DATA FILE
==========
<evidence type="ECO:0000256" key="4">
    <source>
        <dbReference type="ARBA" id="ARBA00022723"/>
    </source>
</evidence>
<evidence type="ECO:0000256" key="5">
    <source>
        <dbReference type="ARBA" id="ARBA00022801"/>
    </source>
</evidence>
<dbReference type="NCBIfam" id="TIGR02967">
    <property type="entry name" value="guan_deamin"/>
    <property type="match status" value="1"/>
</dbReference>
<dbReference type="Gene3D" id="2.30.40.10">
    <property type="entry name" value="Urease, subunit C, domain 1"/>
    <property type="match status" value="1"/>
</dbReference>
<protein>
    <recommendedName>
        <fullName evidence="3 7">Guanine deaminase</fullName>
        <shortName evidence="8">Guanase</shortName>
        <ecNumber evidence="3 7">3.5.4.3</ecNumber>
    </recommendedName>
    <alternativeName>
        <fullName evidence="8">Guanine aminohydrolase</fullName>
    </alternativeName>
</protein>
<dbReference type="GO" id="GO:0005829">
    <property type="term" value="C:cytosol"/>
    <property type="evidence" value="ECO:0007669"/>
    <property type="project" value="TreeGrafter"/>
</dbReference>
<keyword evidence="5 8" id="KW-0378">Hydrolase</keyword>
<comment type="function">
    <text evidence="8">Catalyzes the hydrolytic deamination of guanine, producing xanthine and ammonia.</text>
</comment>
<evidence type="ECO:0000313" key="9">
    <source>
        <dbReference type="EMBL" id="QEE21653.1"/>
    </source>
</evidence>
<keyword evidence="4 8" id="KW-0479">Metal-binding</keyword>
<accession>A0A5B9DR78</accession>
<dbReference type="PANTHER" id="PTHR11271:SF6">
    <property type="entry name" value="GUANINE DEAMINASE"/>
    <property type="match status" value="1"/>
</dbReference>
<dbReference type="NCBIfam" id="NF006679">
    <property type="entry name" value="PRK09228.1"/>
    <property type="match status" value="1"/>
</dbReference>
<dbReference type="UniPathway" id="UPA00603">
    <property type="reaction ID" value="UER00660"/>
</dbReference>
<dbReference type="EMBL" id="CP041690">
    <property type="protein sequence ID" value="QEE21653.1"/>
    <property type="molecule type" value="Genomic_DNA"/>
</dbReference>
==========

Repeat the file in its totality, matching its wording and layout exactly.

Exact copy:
<evidence type="ECO:0000256" key="4">
    <source>
        <dbReference type="ARBA" id="ARBA00022723"/>
    </source>
</evidence>
<evidence type="ECO:0000256" key="5">
    <source>
        <dbReference type="ARBA" id="ARBA00022801"/>
    </source>
</evidence>
<dbReference type="NCBIfam" id="TIGR02967">
    <property type="entry name" value="guan_deamin"/>
    <property type="match status" value="1"/>
</dbReference>
<dbReference type="Gene3D" id="2.30.40.10">
    <property type="entry name" value="Urease, subunit C, domain 1"/>
    <property type="match status" value="1"/>
</dbReference>
<protein>
    <recommendedName>
        <fullName evidence="3 7">Guanine deaminase</fullName>
        <shortName evidence="8">Guanase</shortName>
        <ecNumber evidence="3 7">3.5.4.3</ecNumber>
    </recommendedName>
    <alternativeName>
        <fullName evidence="8">Guanine aminohydrolase</fullName>
    </alternativeName>
</protein>
<dbReference type="GO" id="GO:0005829">
    <property type="term" value="C:cytosol"/>
    <property type="evidence" value="ECO:0007669"/>
    <property type="project" value="TreeGrafter"/>
</dbReference>
<keyword evidence="5 8" id="KW-0378">Hydrolase</keyword>
<comment type="function">
    <text evidence="8">Catalyzes the hydrolytic deamination of guanine, producing xanthine and ammonia.</text>
</comment>
<evidence type="ECO:0000313" key="9">
    <source>
        <dbReference type="EMBL" id="QEE21653.1"/>
    </source>
</evidence>
<keyword evidence="4 8" id="KW-0479">Metal-binding</keyword>
<accession>A0A5B9DR78</accession>
<dbReference type="PANTHER" id="PTHR11271:SF6">
    <property type="entry name" value="GUANINE DEAMINASE"/>
    <property type="match status" value="1"/>
</dbReference>
<dbReference type="NCBIfam" id="NF006679">
    <property type="entry name" value="PRK09228.1"/>
    <property type="match status" value="1"/>
</dbReference>
<dbReference type="UniPathway" id="UPA00603">
    <property type="reaction ID" value="UER00660"/>
</dbReference>
<dbReference type="EMBL" id="CP041690">
    <property type="protein sequence ID" value="QEE21653.1"/>
    <property type="molecule type" value="Genomic_DNA"/>
</dbReference>